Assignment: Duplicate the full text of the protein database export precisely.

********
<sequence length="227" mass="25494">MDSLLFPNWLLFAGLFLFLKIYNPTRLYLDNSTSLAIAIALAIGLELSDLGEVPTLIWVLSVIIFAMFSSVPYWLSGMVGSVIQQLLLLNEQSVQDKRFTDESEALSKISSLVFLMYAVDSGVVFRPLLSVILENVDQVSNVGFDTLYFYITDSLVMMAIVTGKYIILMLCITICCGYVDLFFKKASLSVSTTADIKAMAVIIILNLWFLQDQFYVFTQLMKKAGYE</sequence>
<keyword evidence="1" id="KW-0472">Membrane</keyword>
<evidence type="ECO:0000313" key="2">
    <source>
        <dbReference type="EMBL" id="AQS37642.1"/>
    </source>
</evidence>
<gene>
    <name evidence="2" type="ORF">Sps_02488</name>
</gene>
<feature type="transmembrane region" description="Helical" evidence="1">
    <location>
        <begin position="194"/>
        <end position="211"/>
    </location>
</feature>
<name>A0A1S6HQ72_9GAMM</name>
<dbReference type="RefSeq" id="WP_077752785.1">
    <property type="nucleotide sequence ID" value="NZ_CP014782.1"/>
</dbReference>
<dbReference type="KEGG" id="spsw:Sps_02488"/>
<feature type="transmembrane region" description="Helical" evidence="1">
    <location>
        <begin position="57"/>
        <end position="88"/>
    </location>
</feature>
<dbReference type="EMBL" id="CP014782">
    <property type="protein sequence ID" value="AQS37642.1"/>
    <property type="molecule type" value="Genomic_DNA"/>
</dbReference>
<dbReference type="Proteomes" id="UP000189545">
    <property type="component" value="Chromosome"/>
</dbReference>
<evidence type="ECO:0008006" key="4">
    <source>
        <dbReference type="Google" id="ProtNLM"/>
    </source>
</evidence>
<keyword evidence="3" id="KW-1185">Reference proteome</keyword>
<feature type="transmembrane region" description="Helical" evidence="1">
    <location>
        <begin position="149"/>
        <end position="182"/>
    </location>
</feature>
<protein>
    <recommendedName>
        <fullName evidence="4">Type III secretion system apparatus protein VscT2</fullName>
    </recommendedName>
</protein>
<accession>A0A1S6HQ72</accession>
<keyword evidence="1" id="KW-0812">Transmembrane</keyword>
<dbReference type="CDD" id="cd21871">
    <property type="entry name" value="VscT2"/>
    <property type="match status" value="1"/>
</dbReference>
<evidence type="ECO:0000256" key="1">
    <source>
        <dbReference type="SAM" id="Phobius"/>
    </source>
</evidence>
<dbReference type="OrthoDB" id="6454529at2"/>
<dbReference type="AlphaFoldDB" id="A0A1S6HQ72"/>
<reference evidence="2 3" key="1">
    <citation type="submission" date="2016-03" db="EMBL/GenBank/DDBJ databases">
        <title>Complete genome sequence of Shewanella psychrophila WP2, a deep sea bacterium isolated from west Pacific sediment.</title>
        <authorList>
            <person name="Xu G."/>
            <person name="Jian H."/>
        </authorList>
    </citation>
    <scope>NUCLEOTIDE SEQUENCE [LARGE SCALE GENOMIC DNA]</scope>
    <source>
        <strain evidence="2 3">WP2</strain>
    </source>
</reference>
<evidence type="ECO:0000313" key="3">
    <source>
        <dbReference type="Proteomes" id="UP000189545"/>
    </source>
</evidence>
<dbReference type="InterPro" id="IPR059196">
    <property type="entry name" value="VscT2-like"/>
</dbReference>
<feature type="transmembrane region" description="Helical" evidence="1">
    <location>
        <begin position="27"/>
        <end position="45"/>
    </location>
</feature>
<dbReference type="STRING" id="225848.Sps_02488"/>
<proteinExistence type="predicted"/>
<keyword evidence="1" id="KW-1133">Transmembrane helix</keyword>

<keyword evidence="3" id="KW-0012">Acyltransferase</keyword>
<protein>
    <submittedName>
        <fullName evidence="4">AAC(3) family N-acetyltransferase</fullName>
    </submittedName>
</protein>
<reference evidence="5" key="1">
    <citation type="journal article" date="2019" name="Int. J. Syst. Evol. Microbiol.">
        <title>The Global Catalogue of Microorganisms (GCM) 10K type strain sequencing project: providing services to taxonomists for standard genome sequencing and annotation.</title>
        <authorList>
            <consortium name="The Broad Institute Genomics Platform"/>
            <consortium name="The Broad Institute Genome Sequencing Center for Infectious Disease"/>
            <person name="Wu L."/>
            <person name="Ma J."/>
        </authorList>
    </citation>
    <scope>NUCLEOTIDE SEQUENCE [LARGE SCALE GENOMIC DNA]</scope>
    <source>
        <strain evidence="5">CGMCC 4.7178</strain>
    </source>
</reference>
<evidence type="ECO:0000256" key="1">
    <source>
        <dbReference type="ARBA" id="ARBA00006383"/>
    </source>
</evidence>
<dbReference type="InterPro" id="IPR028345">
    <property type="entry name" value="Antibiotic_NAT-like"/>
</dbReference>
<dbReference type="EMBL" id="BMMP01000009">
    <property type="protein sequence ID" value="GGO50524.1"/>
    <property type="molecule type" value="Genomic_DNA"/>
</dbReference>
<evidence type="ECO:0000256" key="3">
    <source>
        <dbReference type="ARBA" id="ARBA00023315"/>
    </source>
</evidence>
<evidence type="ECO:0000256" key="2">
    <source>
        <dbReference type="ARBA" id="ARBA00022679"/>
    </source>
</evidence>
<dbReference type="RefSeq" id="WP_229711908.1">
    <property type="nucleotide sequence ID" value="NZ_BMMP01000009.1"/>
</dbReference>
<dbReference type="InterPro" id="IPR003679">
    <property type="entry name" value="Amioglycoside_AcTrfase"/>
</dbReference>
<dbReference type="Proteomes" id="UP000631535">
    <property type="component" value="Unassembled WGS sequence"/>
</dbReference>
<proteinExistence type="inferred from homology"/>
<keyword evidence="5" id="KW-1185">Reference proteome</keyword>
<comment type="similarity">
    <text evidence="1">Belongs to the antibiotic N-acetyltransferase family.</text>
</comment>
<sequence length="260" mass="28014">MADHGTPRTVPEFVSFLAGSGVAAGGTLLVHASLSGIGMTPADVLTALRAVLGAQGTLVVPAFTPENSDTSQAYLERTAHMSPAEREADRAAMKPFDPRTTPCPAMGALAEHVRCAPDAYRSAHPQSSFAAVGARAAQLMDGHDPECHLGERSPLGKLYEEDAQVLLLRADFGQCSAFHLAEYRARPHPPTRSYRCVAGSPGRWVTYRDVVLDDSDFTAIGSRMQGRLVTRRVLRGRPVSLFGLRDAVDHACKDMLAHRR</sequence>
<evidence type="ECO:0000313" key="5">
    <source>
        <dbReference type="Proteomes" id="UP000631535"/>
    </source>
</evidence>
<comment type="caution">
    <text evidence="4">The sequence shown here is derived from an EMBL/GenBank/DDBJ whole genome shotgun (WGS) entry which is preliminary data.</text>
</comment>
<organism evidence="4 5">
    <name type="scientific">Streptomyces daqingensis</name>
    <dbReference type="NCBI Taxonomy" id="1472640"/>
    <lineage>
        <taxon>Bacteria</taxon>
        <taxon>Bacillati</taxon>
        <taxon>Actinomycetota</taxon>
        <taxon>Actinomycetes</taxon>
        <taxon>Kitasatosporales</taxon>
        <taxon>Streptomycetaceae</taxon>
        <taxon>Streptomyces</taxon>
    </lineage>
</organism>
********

<sequence length="227" mass="25494">MDSLLFPNWLLFAGLFLFLKIYNPTRLYLDNSTSLAIAIALAIGLELSDLGEVPTLIWVLSVIIFAMFSSVPYWLSGMVGSVIQQLLLLNEQSVQDKRFTDESEALSKISSLVFLMYAVDSGVVFRPLLSVILENVDQVSNVGFDTLYFYITDSLVMMAIVTGKYIILMLCITICCGYVDLFFKKASLSVSTTADIKAMAVIIILNLWFLQDQFYVFTQLMKKAGYE</sequence>
<keyword evidence="1" id="KW-0472">Membrane</keyword>
<evidence type="ECO:0000313" key="2">
    <source>
        <dbReference type="EMBL" id="AQS37642.1"/>
    </source>
</evidence>
<gene>
    <name evidence="2" type="ORF">Sps_02488</name>
</gene>
<feature type="transmembrane region" description="Helical" evidence="1">
    <location>
        <begin position="194"/>
        <end position="211"/>
    </location>
</feature>
<name>A0A1S6HQ72_9GAMM</name>
<dbReference type="RefSeq" id="WP_077752785.1">
    <property type="nucleotide sequence ID" value="NZ_CP014782.1"/>
</dbReference>
<dbReference type="KEGG" id="spsw:Sps_02488"/>
<feature type="transmembrane region" description="Helical" evidence="1">
    <location>
        <begin position="57"/>
        <end position="88"/>
    </location>
</feature>
<dbReference type="EMBL" id="CP014782">
    <property type="protein sequence ID" value="AQS37642.1"/>
    <property type="molecule type" value="Genomic_DNA"/>
</dbReference>
<dbReference type="Proteomes" id="UP000189545">
    <property type="component" value="Chromosome"/>
</dbReference>
<evidence type="ECO:0008006" key="4">
    <source>
        <dbReference type="Google" id="ProtNLM"/>
    </source>
</evidence>
<keyword evidence="3" id="KW-1185">Reference proteome</keyword>
<feature type="transmembrane region" description="Helical" evidence="1">
    <location>
        <begin position="149"/>
        <end position="182"/>
    </location>
</feature>
<protein>
    <recommendedName>
        <fullName evidence="4">Type III secretion system apparatus protein VscT2</fullName>
    </recommendedName>
</protein>
<accession>A0A1S6HQ72</accession>
<keyword evidence="1" id="KW-0812">Transmembrane</keyword>
<dbReference type="CDD" id="cd21871">
    <property type="entry name" value="VscT2"/>
    <property type="match status" value="1"/>
</dbReference>
<evidence type="ECO:0000256" key="1">
    <source>
        <dbReference type="SAM" id="Phobius"/>
    </source>
</evidence>
<dbReference type="OrthoDB" id="6454529at2"/>
<dbReference type="AlphaFoldDB" id="A0A1S6HQ72"/>
<reference evidence="2 3" key="1">
    <citation type="submission" date="2016-03" db="EMBL/GenBank/DDBJ databases">
        <title>Complete genome sequence of Shewanella psychrophila WP2, a deep sea bacterium isolated from west Pacific sediment.</title>
        <authorList>
            <person name="Xu G."/>
            <person name="Jian H."/>
        </authorList>
    </citation>
    <scope>NUCLEOTIDE SEQUENCE [LARGE SCALE GENOMIC DNA]</scope>
    <source>
        <strain evidence="2 3">WP2</strain>
    </source>
</reference>
<evidence type="ECO:0000313" key="3">
    <source>
        <dbReference type="Proteomes" id="UP000189545"/>
    </source>
</evidence>
<dbReference type="InterPro" id="IPR059196">
    <property type="entry name" value="VscT2-like"/>
</dbReference>
<feature type="transmembrane region" description="Helical" evidence="1">
    <location>
        <begin position="27"/>
        <end position="45"/>
    </location>
</feature>
<dbReference type="STRING" id="225848.Sps_02488"/>
<proteinExistence type="predicted"/>
<keyword evidence="1" id="KW-1133">Transmembrane helix</keyword>

<keyword evidence="3" id="KW-0012">Acyltransferase</keyword>
<protein>
    <submittedName>
        <fullName evidence="4">AAC(3) family N-acetyltransferase</fullName>
    </submittedName>
</protein>
<reference evidence="5" key="1">
    <citation type="journal article" date="2019" name="Int. J. Syst. Evol. Microbiol.">
        <title>The Global Catalogue of Microorganisms (GCM) 10K type strain sequencing project: providing services to taxonomists for standard genome sequencing and annotation.</title>
        <authorList>
            <consortium name="The Broad Institute Genomics Platform"/>
            <consortium name="The Broad Institute Genome Sequencing Center for Infectious Disease"/>
            <person name="Wu L."/>
            <person name="Ma J."/>
        </authorList>
    </citation>
    <scope>NUCLEOTIDE SEQUENCE [LARGE SCALE GENOMIC DNA]</scope>
    <source>
        <strain evidence="5">CGMCC 4.7178</strain>
    </source>
</reference>
<evidence type="ECO:0000256" key="1">
    <source>
        <dbReference type="ARBA" id="ARBA00006383"/>
    </source>
</evidence>
<dbReference type="InterPro" id="IPR028345">
    <property type="entry name" value="Antibiotic_NAT-like"/>
</dbReference>
<dbReference type="EMBL" id="BMMP01000009">
    <property type="protein sequence ID" value="GGO50524.1"/>
    <property type="molecule type" value="Genomic_DNA"/>
</dbReference>
<evidence type="ECO:0000256" key="3">
    <source>
        <dbReference type="ARBA" id="ARBA00023315"/>
    </source>
</evidence>
<evidence type="ECO:0000256" key="2">
    <source>
        <dbReference type="ARBA" id="ARBA00022679"/>
    </source>
</evidence>
<dbReference type="RefSeq" id="WP_229711908.1">
    <property type="nucleotide sequence ID" value="NZ_BMMP01000009.1"/>
</dbReference>
<dbReference type="InterPro" id="IPR003679">
    <property type="entry name" value="Amioglycoside_AcTrfase"/>
</dbReference>
<dbReference type="Proteomes" id="UP000631535">
    <property type="component" value="Unassembled WGS sequence"/>
</dbReference>
<proteinExistence type="inferred from homology"/>
<keyword evidence="5" id="KW-1185">Reference proteome</keyword>
<comment type="similarity">
    <text evidence="1">Belongs to the antibiotic N-acetyltransferase family.</text>
</comment>
<sequence length="260" mass="28014">MADHGTPRTVPEFVSFLAGSGVAAGGTLLVHASLSGIGMTPADVLTALRAVLGAQGTLVVPAFTPENSDTSQAYLERTAHMSPAEREADRAAMKPFDPRTTPCPAMGALAEHVRCAPDAYRSAHPQSSFAAVGARAAQLMDGHDPECHLGERSPLGKLYEEDAQVLLLRADFGQCSAFHLAEYRARPHPPTRSYRCVAGSPGRWVTYRDVVLDDSDFTAIGSRMQGRLVTRRVLRGRPVSLFGLRDAVDHACKDMLAHRR</sequence>
<evidence type="ECO:0000313" key="5">
    <source>
        <dbReference type="Proteomes" id="UP000631535"/>
    </source>
</evidence>
<comment type="caution">
    <text evidence="4">The sequence shown here is derived from an EMBL/GenBank/DDBJ whole genome shotgun (WGS) entry which is preliminary data.</text>
</comment>
<organism evidence="4 5">
    <name type="scientific">Streptomyces daqingensis</name>
    <dbReference type="NCBI Taxonomy" id="1472640"/>
    <lineage>
        <taxon>Bacteria</taxon>
        <taxon>Bacillati</taxon>
        <taxon>Actinomycetota</taxon>
        <taxon>Actinomycetes</taxon>
        <taxon>Kitasatosporales</taxon>
        <taxon>Streptomycetaceae</taxon>
        <taxon>Streptomyces</taxon>
    </lineage>
</organism>